The Lord St Clair is a title in the Peerage of Scotland first granted to one William Sinclair in 1449. Thanks to an attainder passed against the heir to the title in 1716 it has been dormant for the best part of three centuries, although the claim to the title currently rests with one John Anstruther Carl Knutsson Bonde of Charleton, who is the Baron Bonde in the Peerage of Sweden.

The Sinclairs of Rosslyn

There are a number of accounts of the origins of the Sinclair family which make reference to a William Sinclair known as 'The Seemly', allegedly one of the Companions of the Conqueror in 1066, who subsequently accompanied Margaret, daughter of Edward the Exile and sister of Edgar Aetheling, to Scotland in 1068. Subsequent to the marriage of Margaret and king Malcolm III Canmore, this William the Seemly was then said to have been granted the barony of Roslin by the king. Said accounts are pure fiction and bear no relation to reality whatsoever.

The true origin of the Sinclairs of Rosslyn are to be found in the thirteenth rather than the eleventh century in the person of one Robert de Saint Clair of Normandy, whose wife Eleanor de Dreux was a cousin of Yolande de Dreux, the second wife of king Alexander III. This family connection appears to have inspired Robert's second son William to seek his fortune to Scotland. There William is believed to have married the daughter and heiress of one Henry de Roskelyn, a reasonable enough assumption given that on the 14th September 1280 Henry resigned his feudal barony of Roskelyn, later known as Roslin or Rosslyn, in favour of William Sinclair. This William later emerged as an opponent of Edward I's conquest of Scotland in the years 1296-1299, for which offence he was imprisoned in the Tower of London where he is believed to have died. He nevertheless established a family tradition of support for the emerging Bruce dynasty, a policy certainly adopted by his son Henry, who appears as one of the signatories of the Declaration of Arbroath in 1320, whilst Henry's son William was killed in battle in Granada in 1330 whilst conveying Robert the Bruce's heart to the Holy Land.

Despite his early demise William did leave a son, also named William, who married Isabel of Caithness, daughter and designated heir of one Malise sometime Earl of Strathearn, Caithness and Orkney. It was this connection that enabled his grandson, Henry Sinclair to win recognition from the King of Norway as the Earl of Orkney on the 2nd August 1379, and it was Henry's grandson William Sinclair, 3rd Earl of Orkney who was later granted the Scottish peerage title of the Lord St Clair in 1449, later became the Earl of Caithness in 1455, but was forced to relinquish his Orcadian title to James III on the 16th September 1470, although he was given Ravenscraig Castle and a pension of 400 merks in compensation. This William was married three times; by his first wife Elizabeth, the daughter of the 4th Earl of Douglas, he had one son named William, whilst his second wife Marjory, daughter of Alexander Sutherland of Dunbeath, bore him two sons named Oliver and also (rather confusingly) William.

The elder of the two half-brothers was known as 'William the Waster' and was later on the 17th April 1482 judged to have been incapable of managing his own affairs for the past sixteen years. This appears to be sufficient explanation as to why William Sinclair, 1st Earl of Caithness decided to surrender his earldom in favour of the younger of the two Williams in 1476. He did not however surrender his title of Lord St Clair, and therefore when the Earl of Caithness died in 1480 this title, together with the barony of Rosslyn, passed into the hands of William the Waster, although he subsequently made an agreement with his half-brother Oliver in 1481 to exchange this for Ravenscraig Castle and various lands in Dysart. In this manner the Earl succeeded in creating two distinct lines of 'noble' Sinclairs; the senior line of the Lords St Clair and the junior line which held the title Earl of Caithness, as well as another line of Sinclairs who held Rosslyn.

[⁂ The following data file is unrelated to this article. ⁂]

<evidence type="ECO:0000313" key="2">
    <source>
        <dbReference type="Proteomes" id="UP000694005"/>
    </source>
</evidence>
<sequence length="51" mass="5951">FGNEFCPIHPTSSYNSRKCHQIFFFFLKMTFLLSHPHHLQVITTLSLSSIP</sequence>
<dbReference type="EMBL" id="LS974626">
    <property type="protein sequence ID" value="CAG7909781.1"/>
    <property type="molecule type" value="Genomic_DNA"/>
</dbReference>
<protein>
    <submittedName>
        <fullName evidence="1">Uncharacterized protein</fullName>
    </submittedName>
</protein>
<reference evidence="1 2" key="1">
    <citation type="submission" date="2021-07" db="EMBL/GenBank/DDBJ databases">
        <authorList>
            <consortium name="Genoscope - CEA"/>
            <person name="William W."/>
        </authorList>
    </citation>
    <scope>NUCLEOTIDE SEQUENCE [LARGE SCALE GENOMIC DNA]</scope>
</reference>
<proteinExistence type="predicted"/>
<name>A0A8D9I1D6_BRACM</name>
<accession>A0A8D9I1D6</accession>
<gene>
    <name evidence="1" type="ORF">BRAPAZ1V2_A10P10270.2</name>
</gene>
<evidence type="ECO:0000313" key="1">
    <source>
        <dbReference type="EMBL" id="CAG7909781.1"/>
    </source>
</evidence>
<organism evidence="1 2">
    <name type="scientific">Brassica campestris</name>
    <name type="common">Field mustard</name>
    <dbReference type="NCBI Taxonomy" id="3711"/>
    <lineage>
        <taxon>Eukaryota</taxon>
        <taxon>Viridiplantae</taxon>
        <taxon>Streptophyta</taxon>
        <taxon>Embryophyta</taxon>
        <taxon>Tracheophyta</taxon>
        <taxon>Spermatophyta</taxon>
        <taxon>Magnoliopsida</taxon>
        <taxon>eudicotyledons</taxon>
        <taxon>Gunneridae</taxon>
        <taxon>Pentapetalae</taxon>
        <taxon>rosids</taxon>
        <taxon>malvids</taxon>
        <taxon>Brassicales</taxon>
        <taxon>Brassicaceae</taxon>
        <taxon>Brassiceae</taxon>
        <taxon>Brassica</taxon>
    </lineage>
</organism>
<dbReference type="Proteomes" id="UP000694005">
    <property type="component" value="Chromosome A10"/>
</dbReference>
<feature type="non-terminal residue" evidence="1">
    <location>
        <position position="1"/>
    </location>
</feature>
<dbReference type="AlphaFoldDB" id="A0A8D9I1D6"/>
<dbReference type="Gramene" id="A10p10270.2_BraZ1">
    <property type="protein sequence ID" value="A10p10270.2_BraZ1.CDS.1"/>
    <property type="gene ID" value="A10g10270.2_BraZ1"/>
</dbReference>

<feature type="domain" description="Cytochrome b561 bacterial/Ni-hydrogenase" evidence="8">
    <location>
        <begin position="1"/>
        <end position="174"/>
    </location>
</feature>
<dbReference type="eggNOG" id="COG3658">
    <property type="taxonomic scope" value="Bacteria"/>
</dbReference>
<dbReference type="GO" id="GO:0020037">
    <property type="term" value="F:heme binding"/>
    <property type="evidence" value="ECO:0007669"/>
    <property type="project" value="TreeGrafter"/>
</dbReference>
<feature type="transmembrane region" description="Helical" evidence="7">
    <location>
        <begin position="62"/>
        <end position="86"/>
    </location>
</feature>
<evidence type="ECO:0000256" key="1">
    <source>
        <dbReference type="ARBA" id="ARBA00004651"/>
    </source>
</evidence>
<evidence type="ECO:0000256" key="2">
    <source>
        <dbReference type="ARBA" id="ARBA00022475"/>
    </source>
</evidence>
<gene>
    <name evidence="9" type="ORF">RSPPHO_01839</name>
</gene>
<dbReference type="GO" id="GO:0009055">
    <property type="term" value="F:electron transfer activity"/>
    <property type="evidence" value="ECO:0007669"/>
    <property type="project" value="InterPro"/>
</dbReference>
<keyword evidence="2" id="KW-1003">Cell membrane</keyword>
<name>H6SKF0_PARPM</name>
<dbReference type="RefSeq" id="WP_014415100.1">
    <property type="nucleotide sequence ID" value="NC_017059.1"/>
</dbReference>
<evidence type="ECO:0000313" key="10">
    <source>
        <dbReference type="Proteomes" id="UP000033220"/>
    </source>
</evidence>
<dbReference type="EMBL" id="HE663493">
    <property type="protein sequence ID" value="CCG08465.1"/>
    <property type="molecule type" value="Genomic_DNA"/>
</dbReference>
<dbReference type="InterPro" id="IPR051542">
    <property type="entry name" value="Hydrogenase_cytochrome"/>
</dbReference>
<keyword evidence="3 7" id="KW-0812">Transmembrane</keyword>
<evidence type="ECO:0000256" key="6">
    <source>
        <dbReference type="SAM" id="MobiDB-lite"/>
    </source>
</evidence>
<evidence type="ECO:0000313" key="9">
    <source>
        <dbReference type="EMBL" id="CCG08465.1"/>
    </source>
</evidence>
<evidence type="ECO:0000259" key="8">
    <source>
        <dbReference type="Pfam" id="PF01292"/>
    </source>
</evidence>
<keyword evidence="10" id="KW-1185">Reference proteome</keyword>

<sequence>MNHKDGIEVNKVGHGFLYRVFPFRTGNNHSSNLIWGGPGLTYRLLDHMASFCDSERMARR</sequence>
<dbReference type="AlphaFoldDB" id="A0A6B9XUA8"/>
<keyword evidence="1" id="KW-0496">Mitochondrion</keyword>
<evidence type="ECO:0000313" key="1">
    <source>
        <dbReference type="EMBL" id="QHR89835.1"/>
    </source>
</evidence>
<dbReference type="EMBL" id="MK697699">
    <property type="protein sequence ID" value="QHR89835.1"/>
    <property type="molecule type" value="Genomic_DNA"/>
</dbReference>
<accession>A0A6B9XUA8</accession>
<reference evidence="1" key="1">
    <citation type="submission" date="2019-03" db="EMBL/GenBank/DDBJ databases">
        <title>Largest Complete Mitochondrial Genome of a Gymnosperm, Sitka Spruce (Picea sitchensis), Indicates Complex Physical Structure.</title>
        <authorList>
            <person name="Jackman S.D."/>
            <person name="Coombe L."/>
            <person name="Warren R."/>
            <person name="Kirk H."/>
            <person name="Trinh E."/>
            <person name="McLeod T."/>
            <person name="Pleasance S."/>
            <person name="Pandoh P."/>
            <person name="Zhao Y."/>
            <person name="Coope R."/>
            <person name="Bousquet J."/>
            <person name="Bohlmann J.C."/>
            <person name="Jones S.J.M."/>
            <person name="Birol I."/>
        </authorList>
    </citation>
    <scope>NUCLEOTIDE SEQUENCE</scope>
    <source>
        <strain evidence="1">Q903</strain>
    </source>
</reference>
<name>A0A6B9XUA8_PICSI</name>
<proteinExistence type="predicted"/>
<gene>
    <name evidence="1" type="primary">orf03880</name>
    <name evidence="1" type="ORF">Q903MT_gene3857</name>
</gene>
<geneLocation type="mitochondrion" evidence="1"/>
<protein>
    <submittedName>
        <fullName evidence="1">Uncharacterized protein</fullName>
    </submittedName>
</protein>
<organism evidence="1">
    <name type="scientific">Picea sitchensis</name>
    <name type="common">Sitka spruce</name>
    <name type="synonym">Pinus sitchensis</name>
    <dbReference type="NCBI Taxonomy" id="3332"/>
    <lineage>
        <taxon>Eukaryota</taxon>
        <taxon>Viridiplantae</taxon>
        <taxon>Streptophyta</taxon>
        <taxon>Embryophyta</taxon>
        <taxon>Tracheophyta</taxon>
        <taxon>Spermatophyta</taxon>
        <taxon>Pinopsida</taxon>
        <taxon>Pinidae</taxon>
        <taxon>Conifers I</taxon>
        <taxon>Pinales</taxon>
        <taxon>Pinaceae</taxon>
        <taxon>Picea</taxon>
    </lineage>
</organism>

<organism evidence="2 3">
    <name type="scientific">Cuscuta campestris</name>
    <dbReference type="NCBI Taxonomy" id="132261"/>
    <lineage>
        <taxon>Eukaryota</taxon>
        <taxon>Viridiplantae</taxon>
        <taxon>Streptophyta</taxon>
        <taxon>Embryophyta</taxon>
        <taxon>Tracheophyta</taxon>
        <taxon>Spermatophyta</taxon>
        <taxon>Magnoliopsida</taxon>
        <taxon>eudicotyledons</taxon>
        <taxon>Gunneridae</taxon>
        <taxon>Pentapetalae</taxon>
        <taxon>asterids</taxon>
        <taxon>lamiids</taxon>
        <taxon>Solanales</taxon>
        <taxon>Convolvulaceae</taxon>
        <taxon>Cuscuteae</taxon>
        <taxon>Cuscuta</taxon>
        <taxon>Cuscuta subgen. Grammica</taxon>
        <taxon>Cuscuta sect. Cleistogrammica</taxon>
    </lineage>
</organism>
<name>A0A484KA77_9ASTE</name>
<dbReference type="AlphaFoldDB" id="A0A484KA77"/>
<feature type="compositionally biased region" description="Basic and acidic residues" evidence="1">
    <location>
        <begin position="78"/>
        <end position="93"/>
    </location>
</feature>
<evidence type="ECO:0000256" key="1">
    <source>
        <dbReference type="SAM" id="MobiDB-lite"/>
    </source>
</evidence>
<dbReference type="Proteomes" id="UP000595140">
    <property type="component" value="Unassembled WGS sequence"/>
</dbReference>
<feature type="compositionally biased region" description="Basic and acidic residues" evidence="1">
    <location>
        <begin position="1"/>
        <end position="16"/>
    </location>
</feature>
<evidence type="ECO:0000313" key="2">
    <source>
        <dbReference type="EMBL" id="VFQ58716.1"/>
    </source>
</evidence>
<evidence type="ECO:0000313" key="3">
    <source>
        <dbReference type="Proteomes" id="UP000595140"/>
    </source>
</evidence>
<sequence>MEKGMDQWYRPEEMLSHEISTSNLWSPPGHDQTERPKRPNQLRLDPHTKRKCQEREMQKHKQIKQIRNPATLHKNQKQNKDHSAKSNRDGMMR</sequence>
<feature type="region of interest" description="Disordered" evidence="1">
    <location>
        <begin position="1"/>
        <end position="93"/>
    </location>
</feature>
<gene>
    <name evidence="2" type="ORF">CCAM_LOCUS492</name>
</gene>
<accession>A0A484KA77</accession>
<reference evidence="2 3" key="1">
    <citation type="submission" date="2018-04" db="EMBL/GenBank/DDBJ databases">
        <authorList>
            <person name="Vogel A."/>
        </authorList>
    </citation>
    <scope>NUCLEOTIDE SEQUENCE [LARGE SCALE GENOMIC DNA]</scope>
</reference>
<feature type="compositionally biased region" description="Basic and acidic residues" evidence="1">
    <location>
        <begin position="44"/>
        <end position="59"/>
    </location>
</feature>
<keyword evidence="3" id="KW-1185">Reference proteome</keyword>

The Lords St Clair

William the Waster, the 2nd Lord, died shortly after the 14th July 1487 and was succeeded as 3rd Lord by his son Henry Sinclair, who was held by the Scottish Parliament to be the 'Cheiff of that blude' and recognised as the Lord St Clair on the 26th January 1489. In the same year he obtained a thirteen year lease of Orkney and Shetland, togther with the office of Justiciar of the islands and custody of Kirkwall Castle, which arrangement was later renewed for a further nineteen years in 1501. Like many of the Scottish nobility of his time, the 3rd Lord was later killed at the battle of Flodden on the 9th September 1513 and followed by his son William.

The 4th Lord was faced with a number of problems imposing his authority on Orkney and Shetland. Notwithstanding the fact that these islands had been acquired by the Scottish crown, the inhabitants were not necessarily happy with this arrangement and frequently rebelled. William was obliged to join forces with his cousin the 3rd Earl of Caithness in an attempt to bring the rebels to heel and fought the battle of Somersdale on Orkney the 18th May 1529 where he was captured and the Earl killed. William nevertheless survived the ordeal and later died sometime after the 17th July 1570. His son Henry Sinclair, appears to have been a supporter of Mary, Queen of Scots, but avoided any direct involvement in the various conflicts of the time, and was so able to switch his support to the young James VI and his adherents without much trouble.

The 5th Lord died on the 21st October 1601 was succeeded in turn by three of his grandsons; Henry, 6th Lord who died unmarried in 1602, James, 7th Lord who similarly died a batchelor in 1607 and finally Patrick, 8th Lord. Nothing much is known of the lives of the 6th and 7th Lords, but it is a different matter for the 8th Lord, who appears to have pursued a profligate lifestyle, being 'put to the horn' for debt once in 1609, and twice in 1612, and was later imprisoned for debt in Edinburgh Castle in December 1614. He also quarrelled with his uncle and namesake Patrick and allegedly attempted to kill another uncle shortly before his death sometime between the years 1615 and 1617. The 8th Lord was however the only one of the three brothers who managed to produce any offspring in the form of a son named John who was thus able to continue the line.

During the English Civil War the 9th Lord was at first an enthusiastic Covenanter but later became an equally enthusiastic Royalist. He was however taken prisoner at the battle of Worcester on the 3rd September 1651 and then held prisoner at Windsor Castle until the restoration of the monarchy in 1660. He subsequently died without male issue on the 10th November 1674, having fathered an only daughter Catherine Sinclair who had married an extremely distant cousin, John St Clair of Herdmanston in Haddingtonshire. As it happened Catherine predeceased her father on the 13th July 1666, but her son Henry St Clair subsequently inherited the Sinclair estates and "probably" became the 10th Lord St Clair. (Or ar least the Complete Peerage expresses doubts as to whether Henry did indeed inherit the title, as although he was the heir of line, the title "may possibly be held to have devolved on the heir male", although no such heir male has ever emerged to legally challenge Henry's assumption of the title.)